In a Connecticut Avenue bookstore, a bespectacled white man sounded an alarm yesterday evening about the public schools that serve black children in Washington and elsewhere. Segregation, he said, is alive and well a half-century after Brown v. Board of Education, depriving many urban black children of opportunities routinely afforded white students.
This divide, he said, compelled him to write "The Shame of the Nation: The Restoration of Apartheid Schooling in America."
Jonathan Kozol, a former Boston schoolteacher, has written 11 books over four decades in a crusade to help inner-city children that government policymakers gently label "disadvantaged." His critiques of their policies are anything but gentle, as one of his better-known titles, "Savage Inequalities," suggests.
His latest has a new target. In "Shame," Kozol, 69, denounces the No Child Left Behind education law that President Bush pushed through Congress in 2001 with help from such Democrats as Sen. Edward M. Kennedy (Mass.). The law prescribes too much testing, he writes, and not enough learning.
Plenty of Democrats and Republicans still support No Child Left Behind, which requires annual reading and math testing of public school students in grades 3 through 8. But the parties split on whether Bush has given schools enough money to fix problems that the test results spotlight.
Kozol's message, apparently, has a following. At Politics & Prose, he drew a crowd of hundreds last month for a promotional event just before the book's publication. He made an unusual encore visit yesterday at the store's invitation, drawing another standing-room audience. C-SPAN cameras were on hand to transmit the talk on cable television.
"Sorry to be so grim tonight," Kozol said as he launched into a plea for "elemental racial justice." He added: "In the inner-city schools I visit, I never see white children. Segregation has returned with a vengeance."
In the Washington area, many public schools serve populations that are mostly white or mostly black, a split typical of what Kozol describes in his book through observations of 60 schools in 11 states. In Prince George's County, for example, 77 percent of students are black, 12 percent are Latino and 7 percent are non-Hispanic white. In many of the county's schools, the racial and ethnic gaps are far wider. That is also true in the District's public schools.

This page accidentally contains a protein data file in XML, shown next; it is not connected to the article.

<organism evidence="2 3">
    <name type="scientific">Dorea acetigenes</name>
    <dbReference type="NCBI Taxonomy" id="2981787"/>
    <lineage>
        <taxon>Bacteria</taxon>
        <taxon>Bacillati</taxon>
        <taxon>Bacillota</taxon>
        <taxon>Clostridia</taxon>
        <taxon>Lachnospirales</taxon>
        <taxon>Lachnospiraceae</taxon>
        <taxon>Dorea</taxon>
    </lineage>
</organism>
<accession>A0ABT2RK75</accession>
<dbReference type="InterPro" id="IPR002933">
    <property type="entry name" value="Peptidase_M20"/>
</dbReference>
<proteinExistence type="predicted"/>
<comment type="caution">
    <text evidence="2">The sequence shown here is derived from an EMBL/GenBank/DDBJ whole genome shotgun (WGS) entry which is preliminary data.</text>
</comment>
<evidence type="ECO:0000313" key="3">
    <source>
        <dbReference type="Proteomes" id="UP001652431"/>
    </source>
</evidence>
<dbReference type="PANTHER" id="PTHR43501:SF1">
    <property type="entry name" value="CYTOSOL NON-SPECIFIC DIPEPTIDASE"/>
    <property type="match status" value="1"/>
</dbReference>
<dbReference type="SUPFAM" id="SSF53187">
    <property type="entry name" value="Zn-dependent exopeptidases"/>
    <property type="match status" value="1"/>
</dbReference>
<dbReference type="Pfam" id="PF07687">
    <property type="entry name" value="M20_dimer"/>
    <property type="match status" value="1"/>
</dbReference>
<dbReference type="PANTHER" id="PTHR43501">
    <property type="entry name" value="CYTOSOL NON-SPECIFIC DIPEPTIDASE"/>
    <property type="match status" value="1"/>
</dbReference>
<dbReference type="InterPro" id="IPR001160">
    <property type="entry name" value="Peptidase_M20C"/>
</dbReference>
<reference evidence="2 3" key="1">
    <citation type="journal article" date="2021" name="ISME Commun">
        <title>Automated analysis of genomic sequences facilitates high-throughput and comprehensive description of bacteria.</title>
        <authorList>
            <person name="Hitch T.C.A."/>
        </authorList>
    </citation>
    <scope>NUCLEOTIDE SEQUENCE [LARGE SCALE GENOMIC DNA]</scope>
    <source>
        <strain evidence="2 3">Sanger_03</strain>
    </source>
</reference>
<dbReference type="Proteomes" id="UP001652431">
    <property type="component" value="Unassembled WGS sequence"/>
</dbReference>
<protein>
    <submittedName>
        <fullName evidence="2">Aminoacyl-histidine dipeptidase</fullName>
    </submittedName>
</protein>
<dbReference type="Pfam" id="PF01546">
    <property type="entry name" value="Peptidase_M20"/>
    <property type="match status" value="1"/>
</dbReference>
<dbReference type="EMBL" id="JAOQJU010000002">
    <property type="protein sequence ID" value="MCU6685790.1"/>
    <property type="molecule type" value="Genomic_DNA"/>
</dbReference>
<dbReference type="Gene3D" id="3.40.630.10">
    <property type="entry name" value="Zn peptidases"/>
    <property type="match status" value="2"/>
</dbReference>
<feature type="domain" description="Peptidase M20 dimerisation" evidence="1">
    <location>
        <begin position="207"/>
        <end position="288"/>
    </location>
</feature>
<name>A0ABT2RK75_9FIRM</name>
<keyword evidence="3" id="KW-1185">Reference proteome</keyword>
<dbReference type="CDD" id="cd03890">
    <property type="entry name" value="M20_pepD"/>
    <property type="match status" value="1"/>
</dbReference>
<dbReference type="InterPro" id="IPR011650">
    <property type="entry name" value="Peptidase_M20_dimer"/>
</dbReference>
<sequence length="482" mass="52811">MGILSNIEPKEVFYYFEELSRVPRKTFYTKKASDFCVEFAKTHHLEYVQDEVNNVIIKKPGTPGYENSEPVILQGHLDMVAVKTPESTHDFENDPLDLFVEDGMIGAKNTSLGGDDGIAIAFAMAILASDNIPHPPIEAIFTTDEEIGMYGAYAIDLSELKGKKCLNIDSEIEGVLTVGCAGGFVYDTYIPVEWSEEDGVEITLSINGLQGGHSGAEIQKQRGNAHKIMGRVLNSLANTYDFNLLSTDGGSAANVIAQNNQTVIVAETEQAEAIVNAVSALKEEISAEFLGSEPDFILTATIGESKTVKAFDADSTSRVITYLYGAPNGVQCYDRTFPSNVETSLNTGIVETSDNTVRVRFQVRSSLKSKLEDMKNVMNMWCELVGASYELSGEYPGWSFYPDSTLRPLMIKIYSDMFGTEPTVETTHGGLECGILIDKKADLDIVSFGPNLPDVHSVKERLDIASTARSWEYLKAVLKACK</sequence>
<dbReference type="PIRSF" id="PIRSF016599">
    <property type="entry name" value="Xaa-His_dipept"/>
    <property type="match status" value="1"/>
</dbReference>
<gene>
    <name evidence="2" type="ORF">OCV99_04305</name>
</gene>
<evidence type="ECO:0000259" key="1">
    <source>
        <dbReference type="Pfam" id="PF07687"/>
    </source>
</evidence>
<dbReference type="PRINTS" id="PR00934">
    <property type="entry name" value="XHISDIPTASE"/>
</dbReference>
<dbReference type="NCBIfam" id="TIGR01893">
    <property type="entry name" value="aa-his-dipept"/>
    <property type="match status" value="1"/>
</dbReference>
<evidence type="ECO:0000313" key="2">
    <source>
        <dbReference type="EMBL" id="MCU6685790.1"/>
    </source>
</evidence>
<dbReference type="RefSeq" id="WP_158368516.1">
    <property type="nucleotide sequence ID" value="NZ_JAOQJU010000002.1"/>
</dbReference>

Kozol notes that some of the most segregated schools in the country are named for civil rights leaders, including the Rev. Martin Luther King Jr. and Thurgood Marshall, 51 years after the Supreme Court ruled in Brown that separate educational facilities are "inherently unequal."
Few educators would dispute Kozol's central contention: that many mostly black schools are in worse shape, physically and academically, than their counterparts in mostly white neighborhoods.
"The main reason I wrote this book," Kozol said in an interview yesterday, "is to inspire Americans to look very hard at the virtually complete apartheid in increasing numbers of our school districts -- including in Prince George's County -- and to address it courageously. They should ask themselves honestly: Is this the kind of country they want to live in?"
To those who point out that segregation today is not imposed by law, Kozol replied: "Whether the causes of school segregation are residential, social factors, economic factors, whatever they may be, segregated schooling is the oldest failed experiment in American social history. It didn't work in the past century. It's not going to work in the century ahead."
Kozol's solution -- not likely, he conceded, to be enacted soon -- is to repeal No Child Left Behind, establish universal public preschool for needy children, drastically reduce class sizes in schools that serve the poorest children (to 18 or fewer students per teacher) and give white suburban schools financial incentives for a new racial integration initiative with massive, but voluntary, systems of crosstown transportation.
Kozol said he wanted to spark an urban-school uprising. "We need a movement by people who actually get chalk dust on their hands every day because they spend their lives with children," he said.
One woman at the bookstore last night said she was already enlisted. Mary Findley, a music teacher active in programs for D.C. youths, clutched a copy of "Savage Inequalities" as she waited for Kozol's talk. "He changed my life with this book," she said.